POSMarketing Myth – The Democratization of Advertising

When I hear that advertising is being “democratized” by Facebook and Google, I cringe. Marketing and advertising thought leaders talk about it incessantly – Examples of this are here, here, and here.

However, what seems to be a “democracy” of advertising, is in realty a monopolization of advertising, and paired along with it, possibly, the destruction of actual democracy.

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Social media has been around for a while now, and a lot of industries, companies and even countries – have felt the power of social, both negative and positive.

From the revolutions in Egypt to the collapse of the newspaper industry, social media has been purported to be a tool of “democratization,” where the will and voice of the people are being heard. People are now in charge!

The local mom and pop shop can take control of their advertising on Instagram, do their own Google AdWords, and finally have access to their customers through the genius of Facebook. These new found abilities are what is being referred to as the “democratization” of advertising.

Last year, digital advertising raked in around $72 billion – 89% of that revenue went into just TWO companies – Google and Facebook.

So what was originally seen as a boon to the local advertiser, a means to connect them with their valuable customer, should really be seen as the continued support of just TWO companies. And these two companies have a goal to dominate every transaction on the Internet. So is this democracy in action?

What does the well-meaning marketer have to say to the recent reports that Facebook collected well over $100k in ad revenue from a Russian troll farm, which spewed out profile-targeted disinformation during the 2016 US Presidential Election? They denied this for months – and now, it turns out that they did profit off the propaganda. Not only that, Facebook also assisted the Russian efforts with their always expanding suite of top-shelf marketing technology.

Facebook provides advertising access to any user that creates an advert account. Doesn’t matter who you are, or what your intentions are, as long as the Credit Card runs. They’ve also collected a MASSIVE amount of user generated data, that can be parsed to identify psychographic profiles, which can be used in turn by advertisers, or other nefarious parties, to slowly adjust behaviors and even influence voting outcomes.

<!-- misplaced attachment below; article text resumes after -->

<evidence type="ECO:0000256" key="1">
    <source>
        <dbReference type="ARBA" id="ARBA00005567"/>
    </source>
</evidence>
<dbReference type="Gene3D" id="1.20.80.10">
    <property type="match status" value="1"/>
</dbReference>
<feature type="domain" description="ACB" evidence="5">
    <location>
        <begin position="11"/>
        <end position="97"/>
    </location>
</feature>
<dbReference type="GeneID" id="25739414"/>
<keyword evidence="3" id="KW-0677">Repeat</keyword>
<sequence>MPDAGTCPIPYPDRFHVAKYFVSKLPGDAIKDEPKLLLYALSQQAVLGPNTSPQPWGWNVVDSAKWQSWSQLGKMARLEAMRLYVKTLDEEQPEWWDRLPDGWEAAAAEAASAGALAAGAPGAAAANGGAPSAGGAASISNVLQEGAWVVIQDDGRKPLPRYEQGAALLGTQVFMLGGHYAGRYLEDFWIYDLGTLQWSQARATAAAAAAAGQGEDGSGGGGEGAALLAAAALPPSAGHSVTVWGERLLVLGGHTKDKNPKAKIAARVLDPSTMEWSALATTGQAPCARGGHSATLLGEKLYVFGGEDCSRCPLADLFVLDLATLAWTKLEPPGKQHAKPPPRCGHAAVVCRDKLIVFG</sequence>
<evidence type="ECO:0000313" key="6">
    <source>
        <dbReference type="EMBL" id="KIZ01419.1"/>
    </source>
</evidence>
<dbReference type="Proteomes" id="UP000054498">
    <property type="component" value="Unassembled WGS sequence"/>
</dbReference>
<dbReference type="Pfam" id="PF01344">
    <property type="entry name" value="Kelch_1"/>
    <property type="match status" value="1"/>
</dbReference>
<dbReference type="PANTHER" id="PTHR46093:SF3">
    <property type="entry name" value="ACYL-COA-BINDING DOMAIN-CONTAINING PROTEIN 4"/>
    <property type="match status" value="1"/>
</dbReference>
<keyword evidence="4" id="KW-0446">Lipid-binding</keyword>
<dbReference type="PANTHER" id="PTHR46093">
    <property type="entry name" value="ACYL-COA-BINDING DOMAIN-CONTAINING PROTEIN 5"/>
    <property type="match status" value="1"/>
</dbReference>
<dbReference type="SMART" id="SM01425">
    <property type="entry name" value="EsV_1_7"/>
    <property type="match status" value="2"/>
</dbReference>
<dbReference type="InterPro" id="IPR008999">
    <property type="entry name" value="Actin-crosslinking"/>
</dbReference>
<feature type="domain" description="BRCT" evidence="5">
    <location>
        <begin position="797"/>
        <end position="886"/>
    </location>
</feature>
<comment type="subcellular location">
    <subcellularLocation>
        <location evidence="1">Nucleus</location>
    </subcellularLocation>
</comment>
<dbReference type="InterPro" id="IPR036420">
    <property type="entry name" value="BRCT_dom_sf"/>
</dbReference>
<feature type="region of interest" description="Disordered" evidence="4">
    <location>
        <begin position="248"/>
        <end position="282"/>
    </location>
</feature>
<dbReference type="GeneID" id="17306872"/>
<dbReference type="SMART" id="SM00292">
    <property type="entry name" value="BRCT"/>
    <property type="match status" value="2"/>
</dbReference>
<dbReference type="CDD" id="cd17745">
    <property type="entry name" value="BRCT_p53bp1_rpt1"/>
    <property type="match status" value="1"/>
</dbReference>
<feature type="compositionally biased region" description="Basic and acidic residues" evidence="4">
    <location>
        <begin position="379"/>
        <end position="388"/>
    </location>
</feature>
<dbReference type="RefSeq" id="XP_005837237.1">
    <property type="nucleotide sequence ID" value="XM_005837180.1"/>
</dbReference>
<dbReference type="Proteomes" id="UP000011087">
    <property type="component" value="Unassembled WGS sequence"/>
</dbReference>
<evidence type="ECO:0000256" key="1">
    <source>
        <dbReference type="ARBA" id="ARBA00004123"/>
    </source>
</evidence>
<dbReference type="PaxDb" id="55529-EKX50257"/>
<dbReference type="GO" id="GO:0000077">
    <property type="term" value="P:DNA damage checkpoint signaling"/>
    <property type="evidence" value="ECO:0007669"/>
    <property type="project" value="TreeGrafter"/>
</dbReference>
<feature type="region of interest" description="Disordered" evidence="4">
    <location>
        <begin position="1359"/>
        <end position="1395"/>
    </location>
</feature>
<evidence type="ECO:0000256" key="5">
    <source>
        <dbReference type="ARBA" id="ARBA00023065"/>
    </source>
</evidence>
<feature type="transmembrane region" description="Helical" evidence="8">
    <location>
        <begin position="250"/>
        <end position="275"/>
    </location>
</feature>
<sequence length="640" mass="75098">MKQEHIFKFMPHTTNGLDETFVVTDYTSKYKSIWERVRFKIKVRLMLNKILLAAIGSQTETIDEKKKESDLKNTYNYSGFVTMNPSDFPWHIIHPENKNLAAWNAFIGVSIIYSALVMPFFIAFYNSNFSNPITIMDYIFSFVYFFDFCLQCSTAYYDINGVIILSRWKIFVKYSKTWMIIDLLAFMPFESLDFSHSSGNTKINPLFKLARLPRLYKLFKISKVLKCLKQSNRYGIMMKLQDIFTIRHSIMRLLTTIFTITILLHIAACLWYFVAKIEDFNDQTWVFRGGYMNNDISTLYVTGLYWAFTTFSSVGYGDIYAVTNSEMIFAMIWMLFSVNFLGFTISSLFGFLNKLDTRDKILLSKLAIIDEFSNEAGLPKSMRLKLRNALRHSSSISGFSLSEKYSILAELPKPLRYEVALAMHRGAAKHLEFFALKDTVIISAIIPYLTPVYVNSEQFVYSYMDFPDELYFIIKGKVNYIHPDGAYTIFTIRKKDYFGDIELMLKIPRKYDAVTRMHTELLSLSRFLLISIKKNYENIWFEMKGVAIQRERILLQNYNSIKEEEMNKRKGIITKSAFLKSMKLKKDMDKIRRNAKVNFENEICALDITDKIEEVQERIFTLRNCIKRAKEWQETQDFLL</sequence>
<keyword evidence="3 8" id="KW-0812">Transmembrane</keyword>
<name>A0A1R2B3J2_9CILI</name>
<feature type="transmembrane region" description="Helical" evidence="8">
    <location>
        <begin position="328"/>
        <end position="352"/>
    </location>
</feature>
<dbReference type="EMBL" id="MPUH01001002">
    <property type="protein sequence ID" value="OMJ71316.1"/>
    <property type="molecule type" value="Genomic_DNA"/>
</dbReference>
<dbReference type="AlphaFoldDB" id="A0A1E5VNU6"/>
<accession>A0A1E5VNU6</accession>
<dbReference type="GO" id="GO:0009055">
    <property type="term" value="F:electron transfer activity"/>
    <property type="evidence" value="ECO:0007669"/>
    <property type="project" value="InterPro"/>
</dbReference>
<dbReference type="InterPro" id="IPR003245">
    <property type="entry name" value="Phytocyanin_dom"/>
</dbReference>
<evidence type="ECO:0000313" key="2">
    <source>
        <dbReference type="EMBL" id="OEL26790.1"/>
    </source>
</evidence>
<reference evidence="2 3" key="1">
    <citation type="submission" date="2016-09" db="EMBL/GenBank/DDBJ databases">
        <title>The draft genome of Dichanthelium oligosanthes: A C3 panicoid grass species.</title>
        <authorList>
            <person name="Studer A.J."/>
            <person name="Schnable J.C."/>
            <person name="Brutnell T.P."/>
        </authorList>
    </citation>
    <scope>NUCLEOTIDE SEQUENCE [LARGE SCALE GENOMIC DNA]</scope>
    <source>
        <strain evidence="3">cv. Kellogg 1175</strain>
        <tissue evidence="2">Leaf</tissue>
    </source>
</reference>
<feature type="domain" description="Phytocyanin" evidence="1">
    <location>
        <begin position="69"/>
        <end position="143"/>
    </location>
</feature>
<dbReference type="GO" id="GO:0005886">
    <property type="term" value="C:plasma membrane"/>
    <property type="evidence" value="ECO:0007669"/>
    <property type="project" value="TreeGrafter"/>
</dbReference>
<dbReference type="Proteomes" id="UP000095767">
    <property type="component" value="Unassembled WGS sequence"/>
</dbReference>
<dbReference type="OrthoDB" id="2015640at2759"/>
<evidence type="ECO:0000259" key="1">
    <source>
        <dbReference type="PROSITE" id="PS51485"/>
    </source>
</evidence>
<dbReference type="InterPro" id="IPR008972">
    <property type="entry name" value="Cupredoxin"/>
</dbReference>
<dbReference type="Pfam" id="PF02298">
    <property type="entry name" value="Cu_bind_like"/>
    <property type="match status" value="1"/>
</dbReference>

This “opinion manipulation” technology was harnessed to subvert campaign finance laws by Cambridge Analytica in such recent hits as Brexit, Trump in US, Marie Le Pen in France, and recently overturned elections in Kenya.

 

With evidence popping up that shows FB promises an advertising reach to many times more people on the planet than Census data shows exists, are the marketing gurus right to call this the “democratization” effect?

Tools like Google and Twitter actually increase our political divisions, because these sites run on hidden algorithms that select what should be shown to who, and when, and why. And no one knows how the algorithms work. Doesn’t sound democratic.

And lastly – Technology is Not A Great Equalizer!!

Access to all of the tools associated with the “democratization of advertising” are still dependent on economic and technological advantages that are unattainable by a large portion of the Earth’s population. The person/company with the most money, the fastest connectivity to broadband, and the most talented manipulation of big data sets (the lifeblood of social) will win the advertising game on social, every time. For people with no access to the internet, and a throttled utility-based market economy around telecom industry, the big money that lives on FB and Google is out of reach completely for a vast majority of us. This, to me, is the final nail in the coffin for the myth of democratized advertising.

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Marketers need to really start engaging on a tactile level with this issue, start discussing the ramifications of these metastasizing monopolies, and stop throwing around the word democracy. The expanding economic in-equality and rise of nationalism and political subterfuge across the world is directly tied to our love of these behemoth companies, and our blind belief that their inherent structures are supported by good causes and people. We need to open our eyes.

To blithely think that the “people” are in charge, as we pad the walled gardens of FB and Google with our advertising money, is stupid. The long-term survivability of civilization is at hand, and while marketers hail the new revolution of people-powered advertising networks – the entire fabric of trust and democracy is being ripped apart, boiled and bleached, and turned into money for two giant companies.

Isn’t it a great time to be a marketer!?!

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